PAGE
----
I have so many reviews backed up that I’ve started to feel a little panicky. It was the boy’s birthday last month, which naturally meant at least two expensive meals out – the first of these being Flesh & Buns on Earlham Street, Covent Garden. I agonised over whether to take him here or Clove Club for weeks – but in the end the F&B menu just looked more exciting. And a little bit faddy. I’m a sucker for a fad, me. And we’re going to Clove Club for our Christmas presents to one another (aren’t we sweet) so stay posted on that front, foodies.
Firstly, Flesh & Buns is a massive big basement in Covent Garden occupying an old bar I remember drinking aged sixteen. Weird. We were seated on a long communal table in the middle of the room, on stools – which made me quite anxious. Especially considering how much food we were about to order. Gurl needs to spread out, know what I’m saying.
Right, so I’m totally drunk, sitting on the train from the arse end of nowhere home after work drinks so NATURALLY this is the best time to write a review. Tonight it’s the turn of Bouchon Fourchette on Mare Street.
I have eaten at Bouchon Fourchette twice now. Once with the boy, natch, and it was great. We had three courses, four glasses of wine and two coffees all for a very reasonable £80. It was awesome. Then I said I am totally taking my pain in the arse fucking family here for my Dad’s birthday, all five of us Gill twats who complain about everything and point our fingers at waiters and probably get all our food spat in (not me. I’ve worked in the service industry and I don’t point my finger at anyone with access to my food).
Seven of us braved the Stoke Newington side of Kingsland Road last night. I say braved, but a gaggle of seven screeching women was probably a far more terrifying prospect than anything else down the high street. Kingsland Road always scares me a little bit, despite growing up around the corner, and nearly moving off Ridley Road Market a couple of years ago (rat burger reviews ahoy!).
But every time I go back – when I’m sober enough to notice at least – it seems to have got more and more gentrified. I don’t know if this is a good thing for everyone – I’ve watched Top Boy, ‘kay. But what I do know is that there has been a damn fine spate of restaurants and bars cropping up, especially towards Stoke Newington. And that’s a good thing for me, at least.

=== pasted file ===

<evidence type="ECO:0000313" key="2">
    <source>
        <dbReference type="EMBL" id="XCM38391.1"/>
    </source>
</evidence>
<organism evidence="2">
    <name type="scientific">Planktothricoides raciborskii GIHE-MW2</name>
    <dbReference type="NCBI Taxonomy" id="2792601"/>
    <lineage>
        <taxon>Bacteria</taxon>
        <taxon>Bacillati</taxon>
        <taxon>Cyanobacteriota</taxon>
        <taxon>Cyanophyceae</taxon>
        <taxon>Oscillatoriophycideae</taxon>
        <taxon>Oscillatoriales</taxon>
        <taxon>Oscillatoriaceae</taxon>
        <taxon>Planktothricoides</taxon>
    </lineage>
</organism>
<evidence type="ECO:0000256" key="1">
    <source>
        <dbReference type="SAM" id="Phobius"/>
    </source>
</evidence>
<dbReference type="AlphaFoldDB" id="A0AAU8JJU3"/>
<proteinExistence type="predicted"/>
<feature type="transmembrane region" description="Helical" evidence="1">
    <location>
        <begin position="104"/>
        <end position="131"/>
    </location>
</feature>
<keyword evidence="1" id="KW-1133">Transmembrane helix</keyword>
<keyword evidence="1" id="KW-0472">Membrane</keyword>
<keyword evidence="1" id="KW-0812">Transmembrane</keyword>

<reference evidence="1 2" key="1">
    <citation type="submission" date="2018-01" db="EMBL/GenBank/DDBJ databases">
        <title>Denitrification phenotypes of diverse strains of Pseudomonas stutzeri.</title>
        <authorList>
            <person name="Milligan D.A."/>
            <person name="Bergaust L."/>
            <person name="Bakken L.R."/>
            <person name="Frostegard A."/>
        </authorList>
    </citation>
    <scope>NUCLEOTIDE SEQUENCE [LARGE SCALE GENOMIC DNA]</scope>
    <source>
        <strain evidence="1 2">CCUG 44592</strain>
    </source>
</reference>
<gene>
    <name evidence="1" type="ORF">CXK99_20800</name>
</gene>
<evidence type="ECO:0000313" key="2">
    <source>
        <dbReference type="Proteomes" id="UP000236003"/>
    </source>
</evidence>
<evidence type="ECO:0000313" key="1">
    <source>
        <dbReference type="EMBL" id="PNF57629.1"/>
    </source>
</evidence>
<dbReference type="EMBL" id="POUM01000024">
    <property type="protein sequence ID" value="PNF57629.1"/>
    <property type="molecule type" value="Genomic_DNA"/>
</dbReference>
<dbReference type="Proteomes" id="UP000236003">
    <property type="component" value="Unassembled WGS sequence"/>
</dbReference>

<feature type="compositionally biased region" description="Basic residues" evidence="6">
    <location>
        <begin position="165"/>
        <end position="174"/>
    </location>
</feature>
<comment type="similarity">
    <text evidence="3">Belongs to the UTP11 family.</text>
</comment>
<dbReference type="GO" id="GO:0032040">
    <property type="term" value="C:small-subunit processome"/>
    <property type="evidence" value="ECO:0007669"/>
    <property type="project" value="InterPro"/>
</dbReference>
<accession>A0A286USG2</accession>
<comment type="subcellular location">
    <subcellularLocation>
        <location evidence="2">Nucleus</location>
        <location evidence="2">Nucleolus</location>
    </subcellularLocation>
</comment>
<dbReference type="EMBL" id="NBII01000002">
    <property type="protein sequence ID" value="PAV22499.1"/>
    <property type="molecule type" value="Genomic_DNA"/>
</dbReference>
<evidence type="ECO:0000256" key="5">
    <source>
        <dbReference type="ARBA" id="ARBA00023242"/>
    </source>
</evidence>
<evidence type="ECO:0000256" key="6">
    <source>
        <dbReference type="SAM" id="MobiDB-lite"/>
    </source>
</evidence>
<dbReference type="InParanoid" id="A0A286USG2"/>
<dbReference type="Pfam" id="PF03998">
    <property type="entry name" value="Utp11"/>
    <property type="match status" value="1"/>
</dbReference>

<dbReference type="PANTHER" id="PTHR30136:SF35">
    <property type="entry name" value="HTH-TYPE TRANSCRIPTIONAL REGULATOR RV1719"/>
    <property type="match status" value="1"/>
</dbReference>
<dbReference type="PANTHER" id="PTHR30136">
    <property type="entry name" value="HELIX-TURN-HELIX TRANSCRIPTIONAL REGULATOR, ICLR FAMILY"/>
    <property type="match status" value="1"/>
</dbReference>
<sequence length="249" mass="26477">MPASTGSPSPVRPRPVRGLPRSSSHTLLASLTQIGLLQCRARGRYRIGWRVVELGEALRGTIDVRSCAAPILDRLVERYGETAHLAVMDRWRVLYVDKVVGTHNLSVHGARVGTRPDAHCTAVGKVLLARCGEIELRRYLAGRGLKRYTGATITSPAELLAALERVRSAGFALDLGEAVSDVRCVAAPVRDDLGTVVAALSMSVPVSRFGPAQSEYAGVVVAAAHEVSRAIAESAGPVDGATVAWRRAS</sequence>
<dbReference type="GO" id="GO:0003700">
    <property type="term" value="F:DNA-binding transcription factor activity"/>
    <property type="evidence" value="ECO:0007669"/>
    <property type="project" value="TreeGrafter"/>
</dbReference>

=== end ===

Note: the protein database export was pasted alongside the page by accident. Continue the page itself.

Has anyone else noticed that Mare Street has gotten all trendy and village-y. A bit like the Stoke Newington end of Kingsland Road. I’ve spent years travelling down Mare Street onto somewhere else and have generally always considered it a right shithole. Then, Hackney Picturehouse opened a year or so ago, and it got a bit better. But you still couldn’t get a 2-4-1 Pizza Express anywhere near on an Orange Wednesday.
But more recently, there has been a spat of new restaurants opening up along this grotty thoroughfare and the truth is, they’re quite good. And then, when I was walking down to one of said restaurants from Hackney Central – The Advisory, which is opposite that massive Iceland on the corner – I noticed that, actually, Mare Street was quite nice. Hardly anyone tried to stab me. There were quite a lot of people eating in quite a lot of the restaurants – even in all of the Vietnamese’s, which usually look dead empty. The weather was nice, but not too nice, and it was a Thursday, and generally everyone looked like they were in a good mood. It was all very pleasant. I was surprised.